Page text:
Personal data: will your customers turn off the tap?

Australian consumers are turning off the personal data tap as companies fail to deliver the experiences they’ve come to expect.

Unsatisfactory experiences and lack of trust are leading Australian consumers to think twice before sharing personal data, a new study by Accenture has found.

Poor personalisation and trust issues have cost Australian companies a deficit of $66 billion, the study also revealed.

According to the ‘Global Consumer Pulse Research’ 39% of consumers switched companies due to concerns and dissatisfaction, 48% are frustrated when companies fail to deliver relevant, personalised experiences and 45% are concerned about personal data privacy.

The results clarify the need for more intuitive, intelligent brand experiences, as well as safeguarding consumers’ personal information and clearly communicating for what it will be used and how.

Other findings include:

  • 26% of Australian consumers say they would find great value in services that intuitively learn about their needs over time to customise product, service or content recommendations,
  • 39% say it can feel slightly creepy when technology starts to correctly interpret and anticipate their needs,
  • 63% want companies to earn their trust by being more open and transparent with how their information is being used,
  • 90% say it’s important for companies to protect their personal data and 77% are frustrated to realise that some cannot be trusted to use it appropriately.

“Digital trust will become increasingly challenging for companies to achieve as they look to capture new categories of consumer data, such as biometric, geolocational and even genomic data, in their drive for greater relevance,” says Glenn Heppell, leader of Accenture’s products business in Australia and New Zealand.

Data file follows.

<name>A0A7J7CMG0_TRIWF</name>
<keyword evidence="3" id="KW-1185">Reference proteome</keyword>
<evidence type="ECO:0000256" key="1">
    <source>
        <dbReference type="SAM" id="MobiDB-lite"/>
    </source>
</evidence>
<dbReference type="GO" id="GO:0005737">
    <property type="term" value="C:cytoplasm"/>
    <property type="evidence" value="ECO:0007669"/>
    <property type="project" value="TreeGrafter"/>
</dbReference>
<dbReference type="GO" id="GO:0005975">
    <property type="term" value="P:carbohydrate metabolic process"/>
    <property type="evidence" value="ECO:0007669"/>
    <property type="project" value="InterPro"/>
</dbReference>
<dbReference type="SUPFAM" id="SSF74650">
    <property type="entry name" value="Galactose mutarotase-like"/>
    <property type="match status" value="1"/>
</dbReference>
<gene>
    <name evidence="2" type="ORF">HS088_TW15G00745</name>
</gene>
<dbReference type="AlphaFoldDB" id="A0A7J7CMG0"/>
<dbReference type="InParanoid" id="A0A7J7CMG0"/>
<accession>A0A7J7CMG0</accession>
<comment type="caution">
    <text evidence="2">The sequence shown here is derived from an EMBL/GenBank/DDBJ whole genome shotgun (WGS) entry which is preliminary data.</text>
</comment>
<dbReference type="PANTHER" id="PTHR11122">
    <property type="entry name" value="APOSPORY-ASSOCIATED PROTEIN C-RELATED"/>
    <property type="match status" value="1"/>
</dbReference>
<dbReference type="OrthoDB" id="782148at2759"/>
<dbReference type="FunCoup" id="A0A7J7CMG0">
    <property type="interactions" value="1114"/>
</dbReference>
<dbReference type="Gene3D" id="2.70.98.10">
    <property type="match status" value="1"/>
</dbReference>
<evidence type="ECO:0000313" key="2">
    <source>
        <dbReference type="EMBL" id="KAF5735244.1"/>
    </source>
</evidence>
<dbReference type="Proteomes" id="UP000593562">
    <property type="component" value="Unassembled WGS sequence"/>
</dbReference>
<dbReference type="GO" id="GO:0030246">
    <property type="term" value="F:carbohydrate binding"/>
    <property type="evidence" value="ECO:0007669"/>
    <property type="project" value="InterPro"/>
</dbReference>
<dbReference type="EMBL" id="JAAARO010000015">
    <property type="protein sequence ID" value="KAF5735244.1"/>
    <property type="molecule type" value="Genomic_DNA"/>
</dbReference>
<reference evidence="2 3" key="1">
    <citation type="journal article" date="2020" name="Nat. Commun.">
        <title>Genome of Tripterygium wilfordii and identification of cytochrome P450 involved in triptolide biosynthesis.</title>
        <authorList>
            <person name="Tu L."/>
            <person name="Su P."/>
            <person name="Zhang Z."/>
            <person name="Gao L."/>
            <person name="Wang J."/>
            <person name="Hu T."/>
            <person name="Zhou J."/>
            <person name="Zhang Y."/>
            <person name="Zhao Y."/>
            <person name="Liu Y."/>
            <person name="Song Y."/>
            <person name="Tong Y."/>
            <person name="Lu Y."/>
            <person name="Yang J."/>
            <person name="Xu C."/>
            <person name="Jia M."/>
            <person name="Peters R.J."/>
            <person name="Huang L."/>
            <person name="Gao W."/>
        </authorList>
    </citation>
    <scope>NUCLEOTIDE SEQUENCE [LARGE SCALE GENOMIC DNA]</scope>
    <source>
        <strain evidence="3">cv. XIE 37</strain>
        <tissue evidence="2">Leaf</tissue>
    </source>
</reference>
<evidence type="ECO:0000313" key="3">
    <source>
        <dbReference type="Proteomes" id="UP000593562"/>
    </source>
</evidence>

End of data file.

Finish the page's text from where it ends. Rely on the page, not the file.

“Customer concerns will inevitably rise, so it’s critical that companies have strong data security and privacy measures in place; they give customers full control over their data, and are transparent with how they use it,” he says.

For those using consumer personal data to deliver hyper-relevant customer experiences, Accenture recommends three considerations:

  1. Give customers full access to – and control over – their data,
  2. create new customer value: look beyond traditional customer journey and prioritise areas where you can dynamically deliver something they value, and
  3. invest in precise insights: invest in predictive analytics, collaborate with partners to capture real-time insight and mine data in new ways.

“As technologies such as AI, machine learning and digital assistants become more sophisticated and mainstream, companies are creating new touchpoints, offerings and services that intelligently anticipate and flex to their customer’s precise needs, offering a level of hyper-relevance not experienced before,” says Heppell.

“Those that succeed will hit a ‘sweet spot’ whereby Australian consumers will be willing to share more personal insights into their world in return for greater value and the confidence that their data is protected.”

The study gauged the attitudes and expectations of more than 2500 survey participants around the world, including 1328 Australians.

 

Image copyright: focusemotions © 123RF

Ben Ice
BY Ben Ice ON 6 December 2017